What happens when you dream that you have an out of body experience? Did you actually have it?
Rebecca says: According to people who frequently experience out of body phenomena, there are telltale signs to distinguish an OBE from a dream:
Once in a dream, I was lying down on my living room couch and suddenly floated out of body. I thought at the time it was an out of body experience. But then I reasoned that my friend was standing in the room - and he was definitely not there in reality. So it occurred to me that I was dreaming, and I became lucid and realized it was nothing paranormal after all...
Some people believe that all dreams are actually OBEs in the astral realm, a theoretical dimension that overlays the physical realm. Erin Pavlina gave a particularly good explanation of this theory in our Lucid Dreaming Interview.
A more scientific perspective contests that OBEs and astral projection experiences are actually different types of lucid dreams, so bear this in mind too when you're exploring out of body. See if you can find ways to verify your experience if it really is happening in the physical world.
Lucid dreaming, like any advanced skill, requires a considerable investment of time, energy and dedication in order to master. Yet, as a lucidity researcher, I'm regularly asked by those new to the subject, for an easy and low-effort technique. Something that
Members of our lucid dream forum have been asking how to create dream characters in lucid dreams. The most common problem is having characters who look nothing like they should. Or they seem disinterested in your company. Or they fail to show up on command altogether. So, how to combat this? It's a matter of finding creative solutions that bypass logical expectations.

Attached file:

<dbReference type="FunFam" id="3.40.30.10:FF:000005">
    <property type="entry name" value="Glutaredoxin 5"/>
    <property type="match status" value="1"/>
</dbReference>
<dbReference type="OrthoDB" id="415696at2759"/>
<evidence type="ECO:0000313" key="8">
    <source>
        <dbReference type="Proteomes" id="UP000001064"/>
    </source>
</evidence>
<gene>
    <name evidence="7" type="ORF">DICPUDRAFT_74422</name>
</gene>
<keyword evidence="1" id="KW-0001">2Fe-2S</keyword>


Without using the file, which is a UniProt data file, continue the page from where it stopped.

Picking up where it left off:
To lucid dream, I recommend being able to remember at least one vivid dream per night. That will boost your self awareness in dreams (making lucidity more likely) and also means you can actually remember your lucid dreams. Which is nice. Here are four detailed tips on how to remember your dreams more frequently. And if you don't think you dream at all - trust me, you almost certainly do. It takes an extraordinarily rare sleep disorder to deprive someone of dream sleep.
It is estimated that these wise and wily Indians have been using mugwort in their healing and ritual practices for 13,000 years, where it is known as the ‘dream sage’. They use the herb to promote good dreams, which they consider an essential aspect of normal human functioning! But that’s not all...
Silene Capensis has been used for millennia by the Xhosa shaman of the river valleys in the eastern cape of South Africa, where it is known as Undela Ziimhlophe or 'white paths'. It's fragrant white flowers open only at night, when they emit a fragrant and almost hypnotising aroma. Also known as African Dream Herb or Ubulawu, Silene Capensis induces spectacularly vivid dreams - yet has never entered the mainstream and remains a fringe taste within western culture.
Experts agree that everyone is capable of having lucid dreams. Dreaming itself is a normal function of the mind. We all dream every night, even if we don't remember. And we all achieve conscious awareness while awake every single day. So what does it mean to combine these states? Why, the amazing ability to have conscious - or lucid - dreams. Sounds simple, doesn't it? So why do I keep hearing from people who say they can't achieve their first lucid dream?